With concern growing about the novel coronavirus, pharmaceutical firms are jumping to try to keep up with the quickly spreading disease.
In response to the new coronavirus, pharmaceutical companies across the market have begun to step up work on tests and treatments amid the growing unease about the disease’s spread.
One such firm, Utah-based Co-Diagnostics (NASDAQ:CODX) has completed the first phase of design for a screening test that detects the disease.
Following the Thursday (January 23) announcement, the company jumped 138.9 percent when the markets opened from its close on Wednesday (January 22). Shares opened at US$2.77 on Monday (January 27).
Co-Diagnostics’ potential offering is a polymerase chain reaction (PCR) screening test using the company’s diagnostic test platform. PCR tests are often used for the early detection of HIV.
In a press release, Co-Diagnostics CEO Dwight Egan said the novelty of the disease does pose a challenge for trying to build an accurate test, but the firm’s platform can tell the difference between similar genetic sequences in viruses to reduce the chance of a false positive diagnosis.
“We believe that if the (World Health Organization) takes the step of declaring the illness a global health emergency following collection of more data in the days and weeks to come, Co-Diagnostics will be well positioned to quickly assist in providing these state of the art tools to affected countries,” Egan added.
Since investors are looking for companies on the edge of preparing countermeasures to the disease, shares of Co-Diagnostics soared.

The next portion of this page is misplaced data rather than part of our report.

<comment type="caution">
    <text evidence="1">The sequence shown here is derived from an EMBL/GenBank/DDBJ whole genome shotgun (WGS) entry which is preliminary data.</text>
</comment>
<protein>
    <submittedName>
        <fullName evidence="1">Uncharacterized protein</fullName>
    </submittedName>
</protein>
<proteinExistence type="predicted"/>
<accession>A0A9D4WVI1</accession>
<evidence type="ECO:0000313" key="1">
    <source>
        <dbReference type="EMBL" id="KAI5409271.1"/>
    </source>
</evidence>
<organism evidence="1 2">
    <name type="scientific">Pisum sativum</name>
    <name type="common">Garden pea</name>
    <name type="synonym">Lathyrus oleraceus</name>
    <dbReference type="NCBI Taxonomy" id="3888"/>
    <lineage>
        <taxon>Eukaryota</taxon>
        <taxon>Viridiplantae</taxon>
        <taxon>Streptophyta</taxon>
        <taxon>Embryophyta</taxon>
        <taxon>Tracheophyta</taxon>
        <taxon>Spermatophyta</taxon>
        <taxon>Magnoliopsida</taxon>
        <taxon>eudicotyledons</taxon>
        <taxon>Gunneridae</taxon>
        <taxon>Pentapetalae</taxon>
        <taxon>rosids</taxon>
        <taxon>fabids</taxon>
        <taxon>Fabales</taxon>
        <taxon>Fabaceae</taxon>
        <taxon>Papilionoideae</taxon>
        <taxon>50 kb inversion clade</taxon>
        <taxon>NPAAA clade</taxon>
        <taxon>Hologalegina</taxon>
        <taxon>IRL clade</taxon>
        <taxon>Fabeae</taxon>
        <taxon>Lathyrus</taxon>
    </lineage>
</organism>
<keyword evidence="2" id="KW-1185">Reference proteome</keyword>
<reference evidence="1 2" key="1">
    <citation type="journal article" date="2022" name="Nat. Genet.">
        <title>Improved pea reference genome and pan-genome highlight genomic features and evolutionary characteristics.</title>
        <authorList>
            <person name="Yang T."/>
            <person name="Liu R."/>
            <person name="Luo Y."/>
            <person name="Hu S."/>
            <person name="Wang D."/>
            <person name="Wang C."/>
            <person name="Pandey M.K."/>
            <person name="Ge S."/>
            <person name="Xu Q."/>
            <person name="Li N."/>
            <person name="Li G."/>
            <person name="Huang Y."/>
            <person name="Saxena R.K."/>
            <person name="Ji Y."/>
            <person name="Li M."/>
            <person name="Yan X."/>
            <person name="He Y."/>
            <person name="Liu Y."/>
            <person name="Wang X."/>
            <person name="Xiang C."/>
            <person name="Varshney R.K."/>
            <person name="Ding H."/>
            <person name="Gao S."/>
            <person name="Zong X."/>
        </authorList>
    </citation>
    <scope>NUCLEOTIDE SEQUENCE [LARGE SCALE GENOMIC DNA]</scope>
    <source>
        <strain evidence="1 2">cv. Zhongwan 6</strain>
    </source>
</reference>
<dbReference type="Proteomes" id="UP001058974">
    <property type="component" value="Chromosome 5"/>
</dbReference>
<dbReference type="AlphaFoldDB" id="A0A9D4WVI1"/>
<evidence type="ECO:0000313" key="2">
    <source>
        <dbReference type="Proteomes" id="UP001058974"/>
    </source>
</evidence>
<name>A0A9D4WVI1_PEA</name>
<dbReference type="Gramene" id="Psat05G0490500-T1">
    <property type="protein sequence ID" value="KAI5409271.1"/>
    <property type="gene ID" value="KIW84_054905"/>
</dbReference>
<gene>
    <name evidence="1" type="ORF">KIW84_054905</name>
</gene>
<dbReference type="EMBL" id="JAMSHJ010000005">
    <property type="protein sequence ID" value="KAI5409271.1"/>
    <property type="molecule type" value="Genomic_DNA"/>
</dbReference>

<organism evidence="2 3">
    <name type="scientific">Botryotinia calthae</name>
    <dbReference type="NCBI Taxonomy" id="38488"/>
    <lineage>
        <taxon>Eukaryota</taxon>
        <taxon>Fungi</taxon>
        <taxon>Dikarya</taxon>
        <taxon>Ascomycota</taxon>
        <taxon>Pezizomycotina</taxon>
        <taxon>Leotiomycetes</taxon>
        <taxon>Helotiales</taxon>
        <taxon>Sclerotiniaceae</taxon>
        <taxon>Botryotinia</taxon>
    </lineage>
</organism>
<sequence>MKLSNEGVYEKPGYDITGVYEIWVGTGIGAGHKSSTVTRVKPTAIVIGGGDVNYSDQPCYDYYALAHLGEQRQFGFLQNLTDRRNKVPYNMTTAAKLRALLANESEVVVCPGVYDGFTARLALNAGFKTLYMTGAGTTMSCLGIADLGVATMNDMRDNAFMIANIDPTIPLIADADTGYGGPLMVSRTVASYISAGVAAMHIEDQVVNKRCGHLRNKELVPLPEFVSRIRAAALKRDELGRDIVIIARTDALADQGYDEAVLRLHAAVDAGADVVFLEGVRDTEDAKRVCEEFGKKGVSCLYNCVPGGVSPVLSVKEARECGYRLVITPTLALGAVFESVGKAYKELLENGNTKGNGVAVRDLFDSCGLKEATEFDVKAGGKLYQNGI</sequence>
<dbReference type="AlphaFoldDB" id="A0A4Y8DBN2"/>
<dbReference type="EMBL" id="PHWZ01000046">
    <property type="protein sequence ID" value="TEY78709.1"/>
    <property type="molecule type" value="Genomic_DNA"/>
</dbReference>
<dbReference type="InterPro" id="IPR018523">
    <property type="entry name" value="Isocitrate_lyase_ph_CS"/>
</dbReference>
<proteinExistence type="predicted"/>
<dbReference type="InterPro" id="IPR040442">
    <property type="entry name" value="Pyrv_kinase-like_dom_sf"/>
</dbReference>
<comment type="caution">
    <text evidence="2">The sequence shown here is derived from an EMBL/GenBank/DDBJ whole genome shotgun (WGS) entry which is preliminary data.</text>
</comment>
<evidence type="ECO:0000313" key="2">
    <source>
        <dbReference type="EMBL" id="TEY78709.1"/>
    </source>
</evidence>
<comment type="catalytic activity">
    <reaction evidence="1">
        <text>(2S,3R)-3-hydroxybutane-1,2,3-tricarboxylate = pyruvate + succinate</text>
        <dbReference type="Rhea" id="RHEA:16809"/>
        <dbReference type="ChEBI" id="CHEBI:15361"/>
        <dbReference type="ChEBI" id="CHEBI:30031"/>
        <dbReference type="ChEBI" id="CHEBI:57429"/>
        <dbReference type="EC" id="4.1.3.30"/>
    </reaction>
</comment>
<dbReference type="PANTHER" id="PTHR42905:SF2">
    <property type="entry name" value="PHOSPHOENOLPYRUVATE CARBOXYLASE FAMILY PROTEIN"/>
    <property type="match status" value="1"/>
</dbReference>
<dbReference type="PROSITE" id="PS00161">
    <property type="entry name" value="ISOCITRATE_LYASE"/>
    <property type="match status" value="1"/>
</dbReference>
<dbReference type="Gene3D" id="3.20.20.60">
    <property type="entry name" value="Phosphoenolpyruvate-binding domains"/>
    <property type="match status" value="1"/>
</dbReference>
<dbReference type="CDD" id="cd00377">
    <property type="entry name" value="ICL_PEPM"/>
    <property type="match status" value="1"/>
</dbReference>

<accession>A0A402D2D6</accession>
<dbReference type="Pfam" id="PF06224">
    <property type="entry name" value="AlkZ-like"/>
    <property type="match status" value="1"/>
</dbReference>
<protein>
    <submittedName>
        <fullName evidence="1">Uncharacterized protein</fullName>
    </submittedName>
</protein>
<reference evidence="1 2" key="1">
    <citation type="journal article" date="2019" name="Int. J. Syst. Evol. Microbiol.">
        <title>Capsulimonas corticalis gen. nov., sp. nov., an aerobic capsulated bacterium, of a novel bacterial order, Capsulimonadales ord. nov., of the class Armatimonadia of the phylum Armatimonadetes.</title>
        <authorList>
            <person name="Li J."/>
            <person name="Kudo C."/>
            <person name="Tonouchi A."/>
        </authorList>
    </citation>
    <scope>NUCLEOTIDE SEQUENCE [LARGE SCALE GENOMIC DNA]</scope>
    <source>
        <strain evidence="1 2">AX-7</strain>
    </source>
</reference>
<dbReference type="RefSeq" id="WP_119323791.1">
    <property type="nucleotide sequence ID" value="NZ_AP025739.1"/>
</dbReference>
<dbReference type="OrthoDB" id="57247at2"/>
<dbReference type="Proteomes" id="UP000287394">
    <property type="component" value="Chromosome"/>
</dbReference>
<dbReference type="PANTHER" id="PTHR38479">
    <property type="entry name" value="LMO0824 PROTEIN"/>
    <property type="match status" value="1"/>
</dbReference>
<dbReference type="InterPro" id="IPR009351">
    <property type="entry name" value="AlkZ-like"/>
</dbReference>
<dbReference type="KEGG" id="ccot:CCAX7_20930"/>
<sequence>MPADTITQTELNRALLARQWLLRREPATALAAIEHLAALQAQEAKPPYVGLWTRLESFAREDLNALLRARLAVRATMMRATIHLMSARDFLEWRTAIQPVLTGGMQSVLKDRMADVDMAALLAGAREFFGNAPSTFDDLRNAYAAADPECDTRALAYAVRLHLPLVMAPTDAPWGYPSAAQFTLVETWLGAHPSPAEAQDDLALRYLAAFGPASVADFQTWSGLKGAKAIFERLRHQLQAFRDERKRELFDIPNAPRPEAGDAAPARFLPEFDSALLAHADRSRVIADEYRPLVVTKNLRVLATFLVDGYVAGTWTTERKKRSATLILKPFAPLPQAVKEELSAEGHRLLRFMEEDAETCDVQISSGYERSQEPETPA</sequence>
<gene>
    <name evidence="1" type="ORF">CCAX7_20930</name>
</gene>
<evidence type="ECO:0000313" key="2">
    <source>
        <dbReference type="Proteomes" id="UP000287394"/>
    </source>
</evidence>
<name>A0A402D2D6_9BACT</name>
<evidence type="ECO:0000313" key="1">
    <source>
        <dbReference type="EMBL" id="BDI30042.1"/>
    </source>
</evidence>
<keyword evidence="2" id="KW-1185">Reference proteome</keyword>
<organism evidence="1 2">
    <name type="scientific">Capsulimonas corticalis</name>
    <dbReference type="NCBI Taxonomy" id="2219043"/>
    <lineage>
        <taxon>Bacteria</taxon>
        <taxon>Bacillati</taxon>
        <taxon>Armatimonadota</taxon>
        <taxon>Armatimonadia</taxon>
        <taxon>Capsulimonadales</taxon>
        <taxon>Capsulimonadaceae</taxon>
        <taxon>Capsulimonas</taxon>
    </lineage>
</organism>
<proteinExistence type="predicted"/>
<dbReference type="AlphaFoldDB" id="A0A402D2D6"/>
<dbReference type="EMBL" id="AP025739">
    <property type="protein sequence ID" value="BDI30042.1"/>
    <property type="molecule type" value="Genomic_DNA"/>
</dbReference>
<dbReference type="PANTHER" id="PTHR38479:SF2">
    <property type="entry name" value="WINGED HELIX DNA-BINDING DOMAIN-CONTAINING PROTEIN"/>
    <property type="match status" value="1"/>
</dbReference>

The first indication of the emergency came late last year when WHO was notified of a number of cases of pneumonia with unknown causes in Wuhan, the capital of Hubei, China.
Since the initial outbreak, countries in Asia, North America, Europe and Australia have all confirmed cases of the virus.
Coronaviruses are a large family of viruses that cause everything from the common cold to Middle East Respiratory Syndrome (MERS) and Severe Acute Respiratory Syndrome (SARS). Symptoms include fever, cough, shortness of breath and breathing difficulties, according to WHO.
With growing concern about the novel coronavirus, pharmaceutical firms have jumped to try and keep up with the quickly spreading disease.
Meridian Bioscience (NASDAQ:VIVO) joined Co-Diagnostics on the screening front, announcing on Monday that laboratories in China have used its proprietary formulation to create accurate screening assays, a procedure that measures the amount and activity of a target virus.
Another company, Vir Biotechnology (NASDAQ:VIR), rose 43.5 percent between the opening bell on Thursday and the market open on Monday after telling investors it’s determining if its previously identified anti-coronavirus antibodies are an efficient measure against the disease.
Other companies have been quick to pick up the task of developing treatments for the novel coronavirus.
Stéphane Bancel, CEO of Moderna, said in a press release that the company’s mRNA vaccine technology could have a solid chance of offering protection against coronavirus.
“Advances in global public health require the collective effort of public-private partnerships – no organization can act alone,” Bancel said.
As a part of the deal, CEPI will fund Moderna’s research as it designs the drug, which will then be placed in a Phase 1 clinical study in the US. The firm saw an increase of 3.5 percent on Monday, sitting at a price of US$22.78 as of 11:32 a.m. EST.
In the meantime, China has announced its plans to use lopinavir and ritonavir by AbbVie (NYSE:ABBV), a combination medication used to treat and prevent HIV/AIDS, as an intermediary treatment as researchers rush to find a viable drug.
Following the Sunday announcement (January 26), Abbvie saw a slight increase of 1.8 percent from the market close on Friday to the market open on Monday. Prices currently sit at US$84.45 as of 11:41 a.m. EST.
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Securities Disclosure: I, Danielle Edwards, hold no direct investment interest in any company mentioned in this article.